My impression of Fallkniven began before I ever even owned one of their knives. A little while back, I reached out to Fallkniven, among other bushcraft knife manufacturers. I was surprised to have found what looks like a list of every employee’s direct email proudly displayed on their website. I sent them an email introducing myself and BushcraftKnifeGuide.com and suggested that if they would like any of their products tested and reviewed on BushcraftKnifeGuide.com, send them to me and I would be happy to do so. Less than 24 hours later, I received a response from the founder and owner of Fallkniven, Peter Hjortberger. He informed me that he found the site “very informative” and intend to send me an F1, S1, A1 and DC4 for review. The gesture is incredibly generous, for which I am greatly appreciative. Many thanks to Mr. Hjortberger and the people at Fallkniven. I appreciate the great customer service, contribution to the knife and bushcraft community and for the evidently, great products.
That being said, although I appreciate Fallkniven’s gesture, I have no loyalty to the Fallkniven brand or company and promise to always give my honest and unbiased opinion on this and every product I discuss.
According to Mr. Hjortberger’s email, the A1 is officially used by elite soldiers all over the world. It has been tested and approved by the US Navy and US Marine Corp and is included in the NATO catalog.
I would be willing to bet that there are few situations too daunting for the Fallkniven, A1 Army Survival Knife.
This is some knife. It’s big, beefy, well thought out and well designed.
Its brushed finish, 6.3” long, ¼” thick, Laminated VG-10 (420j/VG-10/420j) blade is a force with which to be reckoned. It is beautifully ground to a convex edge with swedging that further refines its blade’s point, helping to compensate for its width and thickness. Because this blade was ground in all the right places, it is capable of finer work than the average big knife.
Like its little siblings the F1 and S1, the A1’s handle is made of Thermorun. This stuff isn’t pretty, but what it lacks in looks it makes up for in quality. It seems impervious to moisture and unaffected by impact other than a superficial scuff. The combination of the Thermorun and its aggressive checkering the A1’s handle gives a positive, secure grip, even in the least ideal conditions. The A1’s handle is less rounded by the heel of my palm and is overall roomier than the F1’s. It seems to be shaped identically to the S1’s handle, just bigger.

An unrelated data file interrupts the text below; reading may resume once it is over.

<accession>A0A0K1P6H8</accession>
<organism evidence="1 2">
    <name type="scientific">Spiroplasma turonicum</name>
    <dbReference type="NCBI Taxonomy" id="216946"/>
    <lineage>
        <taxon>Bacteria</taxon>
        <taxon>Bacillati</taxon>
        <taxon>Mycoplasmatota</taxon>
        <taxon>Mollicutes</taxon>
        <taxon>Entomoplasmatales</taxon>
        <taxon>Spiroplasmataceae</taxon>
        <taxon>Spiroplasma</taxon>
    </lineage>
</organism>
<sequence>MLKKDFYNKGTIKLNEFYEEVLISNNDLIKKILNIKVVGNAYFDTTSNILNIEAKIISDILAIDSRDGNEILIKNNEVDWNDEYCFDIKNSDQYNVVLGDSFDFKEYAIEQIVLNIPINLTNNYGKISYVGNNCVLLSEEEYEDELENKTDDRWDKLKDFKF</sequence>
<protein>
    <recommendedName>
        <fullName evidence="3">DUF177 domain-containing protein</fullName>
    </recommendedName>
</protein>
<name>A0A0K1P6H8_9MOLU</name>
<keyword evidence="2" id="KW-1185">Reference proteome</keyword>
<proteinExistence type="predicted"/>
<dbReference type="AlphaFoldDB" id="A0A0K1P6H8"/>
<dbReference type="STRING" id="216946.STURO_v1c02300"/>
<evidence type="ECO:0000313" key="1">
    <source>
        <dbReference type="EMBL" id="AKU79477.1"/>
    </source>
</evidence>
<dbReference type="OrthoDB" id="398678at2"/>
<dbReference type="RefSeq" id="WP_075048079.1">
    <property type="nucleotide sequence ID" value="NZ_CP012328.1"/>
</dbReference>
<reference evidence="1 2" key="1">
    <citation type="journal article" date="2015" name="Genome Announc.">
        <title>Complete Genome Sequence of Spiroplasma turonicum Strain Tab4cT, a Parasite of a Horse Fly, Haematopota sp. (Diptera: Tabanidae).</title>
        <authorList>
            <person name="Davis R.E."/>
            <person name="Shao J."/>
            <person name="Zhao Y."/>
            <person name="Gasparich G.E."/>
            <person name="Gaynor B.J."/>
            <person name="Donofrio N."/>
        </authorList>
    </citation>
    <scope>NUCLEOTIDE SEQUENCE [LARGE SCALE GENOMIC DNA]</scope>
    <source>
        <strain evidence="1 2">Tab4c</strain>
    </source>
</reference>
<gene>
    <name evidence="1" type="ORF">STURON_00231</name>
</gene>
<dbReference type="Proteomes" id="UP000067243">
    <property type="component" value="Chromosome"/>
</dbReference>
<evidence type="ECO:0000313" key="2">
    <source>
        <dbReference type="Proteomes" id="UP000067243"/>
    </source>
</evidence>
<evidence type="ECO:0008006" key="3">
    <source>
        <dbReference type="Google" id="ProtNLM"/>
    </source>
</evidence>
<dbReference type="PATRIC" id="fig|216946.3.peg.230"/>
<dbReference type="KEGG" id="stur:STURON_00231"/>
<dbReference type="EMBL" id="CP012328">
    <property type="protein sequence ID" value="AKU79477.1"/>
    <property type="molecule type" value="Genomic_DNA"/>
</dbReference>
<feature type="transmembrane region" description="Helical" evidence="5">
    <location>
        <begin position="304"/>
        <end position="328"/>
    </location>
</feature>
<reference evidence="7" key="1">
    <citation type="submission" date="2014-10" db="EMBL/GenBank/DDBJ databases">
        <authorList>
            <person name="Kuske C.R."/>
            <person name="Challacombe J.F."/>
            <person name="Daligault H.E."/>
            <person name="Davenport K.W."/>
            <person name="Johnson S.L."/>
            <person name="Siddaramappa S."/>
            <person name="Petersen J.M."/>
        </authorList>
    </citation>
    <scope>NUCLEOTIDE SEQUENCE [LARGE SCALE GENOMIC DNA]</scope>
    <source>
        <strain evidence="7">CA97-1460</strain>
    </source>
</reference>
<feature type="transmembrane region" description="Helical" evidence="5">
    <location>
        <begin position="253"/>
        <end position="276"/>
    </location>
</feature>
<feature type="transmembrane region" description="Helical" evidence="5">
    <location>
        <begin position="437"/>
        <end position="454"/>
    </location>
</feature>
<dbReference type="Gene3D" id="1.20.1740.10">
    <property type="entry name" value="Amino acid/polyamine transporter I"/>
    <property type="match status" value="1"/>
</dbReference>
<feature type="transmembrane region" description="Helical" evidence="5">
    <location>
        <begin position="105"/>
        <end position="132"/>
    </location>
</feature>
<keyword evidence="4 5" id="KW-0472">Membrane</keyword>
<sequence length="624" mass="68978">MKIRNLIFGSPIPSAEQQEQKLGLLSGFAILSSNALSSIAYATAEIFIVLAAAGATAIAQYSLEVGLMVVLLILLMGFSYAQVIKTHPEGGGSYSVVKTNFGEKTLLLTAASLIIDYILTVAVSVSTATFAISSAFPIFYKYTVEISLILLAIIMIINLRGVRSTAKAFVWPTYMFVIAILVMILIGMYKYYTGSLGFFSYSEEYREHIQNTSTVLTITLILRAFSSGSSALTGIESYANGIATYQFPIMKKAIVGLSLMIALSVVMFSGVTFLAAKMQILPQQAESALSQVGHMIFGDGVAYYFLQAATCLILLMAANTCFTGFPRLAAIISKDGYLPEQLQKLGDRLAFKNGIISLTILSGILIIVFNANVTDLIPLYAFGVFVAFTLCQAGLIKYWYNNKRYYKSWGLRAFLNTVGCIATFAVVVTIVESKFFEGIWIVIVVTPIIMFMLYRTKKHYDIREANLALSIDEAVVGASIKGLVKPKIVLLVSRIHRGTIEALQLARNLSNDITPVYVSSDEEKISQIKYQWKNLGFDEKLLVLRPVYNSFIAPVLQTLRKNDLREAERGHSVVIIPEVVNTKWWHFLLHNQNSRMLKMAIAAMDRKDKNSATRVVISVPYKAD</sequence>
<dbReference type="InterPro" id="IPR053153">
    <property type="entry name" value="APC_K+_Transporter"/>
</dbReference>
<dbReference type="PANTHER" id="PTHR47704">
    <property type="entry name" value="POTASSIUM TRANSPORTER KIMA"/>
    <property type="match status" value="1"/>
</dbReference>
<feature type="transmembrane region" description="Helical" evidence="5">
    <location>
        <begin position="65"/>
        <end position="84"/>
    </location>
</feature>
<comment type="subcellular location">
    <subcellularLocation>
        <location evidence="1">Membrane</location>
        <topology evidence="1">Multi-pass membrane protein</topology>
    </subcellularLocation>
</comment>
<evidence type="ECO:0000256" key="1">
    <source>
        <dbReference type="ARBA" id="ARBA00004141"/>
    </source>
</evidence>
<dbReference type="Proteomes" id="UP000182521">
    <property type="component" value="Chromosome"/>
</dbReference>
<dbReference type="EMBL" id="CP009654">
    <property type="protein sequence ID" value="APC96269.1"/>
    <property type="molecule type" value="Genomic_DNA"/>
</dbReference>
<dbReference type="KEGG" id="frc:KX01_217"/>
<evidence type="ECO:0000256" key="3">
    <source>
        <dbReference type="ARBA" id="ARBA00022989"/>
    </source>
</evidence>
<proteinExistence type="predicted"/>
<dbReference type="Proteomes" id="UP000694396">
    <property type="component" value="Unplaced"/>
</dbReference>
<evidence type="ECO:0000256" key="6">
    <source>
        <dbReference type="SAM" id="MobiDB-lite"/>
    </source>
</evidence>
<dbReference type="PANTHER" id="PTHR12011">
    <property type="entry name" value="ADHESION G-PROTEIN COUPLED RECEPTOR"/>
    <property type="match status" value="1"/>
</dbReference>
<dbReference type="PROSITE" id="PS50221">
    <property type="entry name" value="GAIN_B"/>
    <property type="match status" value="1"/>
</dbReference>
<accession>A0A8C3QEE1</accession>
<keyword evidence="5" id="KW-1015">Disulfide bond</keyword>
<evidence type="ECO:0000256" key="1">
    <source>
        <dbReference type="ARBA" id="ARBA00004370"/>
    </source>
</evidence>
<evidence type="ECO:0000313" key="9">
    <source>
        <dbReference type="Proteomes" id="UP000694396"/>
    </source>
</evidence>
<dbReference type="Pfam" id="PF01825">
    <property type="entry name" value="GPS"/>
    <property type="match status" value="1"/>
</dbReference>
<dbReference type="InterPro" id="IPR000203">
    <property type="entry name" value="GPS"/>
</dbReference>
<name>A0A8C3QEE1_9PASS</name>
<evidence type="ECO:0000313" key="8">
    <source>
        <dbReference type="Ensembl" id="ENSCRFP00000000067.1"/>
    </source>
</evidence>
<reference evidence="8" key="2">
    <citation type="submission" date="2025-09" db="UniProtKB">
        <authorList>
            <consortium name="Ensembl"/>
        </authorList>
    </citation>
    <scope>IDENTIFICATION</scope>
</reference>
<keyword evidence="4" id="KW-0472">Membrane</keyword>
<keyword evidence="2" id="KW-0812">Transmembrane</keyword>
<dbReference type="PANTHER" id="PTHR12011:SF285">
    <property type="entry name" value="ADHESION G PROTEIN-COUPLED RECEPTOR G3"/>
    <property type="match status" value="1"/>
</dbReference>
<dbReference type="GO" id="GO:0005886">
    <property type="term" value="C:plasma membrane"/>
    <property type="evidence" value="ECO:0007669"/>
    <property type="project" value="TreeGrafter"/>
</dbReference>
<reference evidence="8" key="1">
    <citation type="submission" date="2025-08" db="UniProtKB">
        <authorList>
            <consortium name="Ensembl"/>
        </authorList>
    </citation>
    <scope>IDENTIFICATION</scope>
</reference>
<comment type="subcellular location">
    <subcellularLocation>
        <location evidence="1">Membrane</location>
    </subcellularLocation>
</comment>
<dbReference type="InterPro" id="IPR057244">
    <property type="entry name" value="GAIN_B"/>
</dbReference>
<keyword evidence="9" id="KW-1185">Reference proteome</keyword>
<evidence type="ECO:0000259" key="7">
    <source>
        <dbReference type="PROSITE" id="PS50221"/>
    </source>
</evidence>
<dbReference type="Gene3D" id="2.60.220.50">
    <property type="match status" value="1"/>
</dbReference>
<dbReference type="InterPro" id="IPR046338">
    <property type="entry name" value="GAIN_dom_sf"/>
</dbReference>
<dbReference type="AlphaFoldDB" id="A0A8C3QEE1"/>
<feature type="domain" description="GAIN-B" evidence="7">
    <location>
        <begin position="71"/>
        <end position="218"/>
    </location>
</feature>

At the base of the handle, sits a modest but affective pommel. Above that, a properly placed lanyard hole large enough for 550 paracord.
Like the F1 and S1, the A1 comes with either a leather or zytel sheath (zytel version shown). the zytel is terrific. It’s lightweight, tough, water proof and provides decent retention without the retention strap secured, and incredible retention with the strap which is secured via snap, not Velcro. Snaps are simple a fail proof as Apposed to Velcro which can wear, frae and collect dirt.
This knife is a gem. A big gem. Some may find it too big for a traditional bushcraft knife. The Falkniven A1 is more of a survival knife, that is capable of being a great bushcraft knife. Just don’t expect to be able to carve a grain of rice with it or you’ll be disappointed.
The a1’s size really shines when chopping and batoning. Its extra blade length and thickness allows the A1 to take on bigger logs and branches. I was originally concerned that the blade’s Vg10 core might be too brittle to stand up to appropriate punishment and that the blade would chip. Although my concerns are warranted, I was pleased to find that the A1 endured the abuse far better than I expected. I ran it through pine 2x4s without any difficulty or damage to the blade or edge, whatsoever. The 4″ – 6″ thick, dried white and red oak branches posed a bit more of a challenge. The oak chipped the Vg10 edge. Although the damage was less than I expected, it was more than I hoped. That being said, the chips were minor, easily sharpened out, the blade was still usable despite the damage and my hopes were unrealistic. The A1 performed better than most similar knives would have under the conditions. The blade’s edge held up well through a decent amount of chopping and batoning.
The bottom line is; this is a big, capable knife. It is strong enough to chop and baton through dried hardwoods and refined enough to carve notches, points and feathersticks. The Falkniven A1 is an all around good survival style bushcraft knife.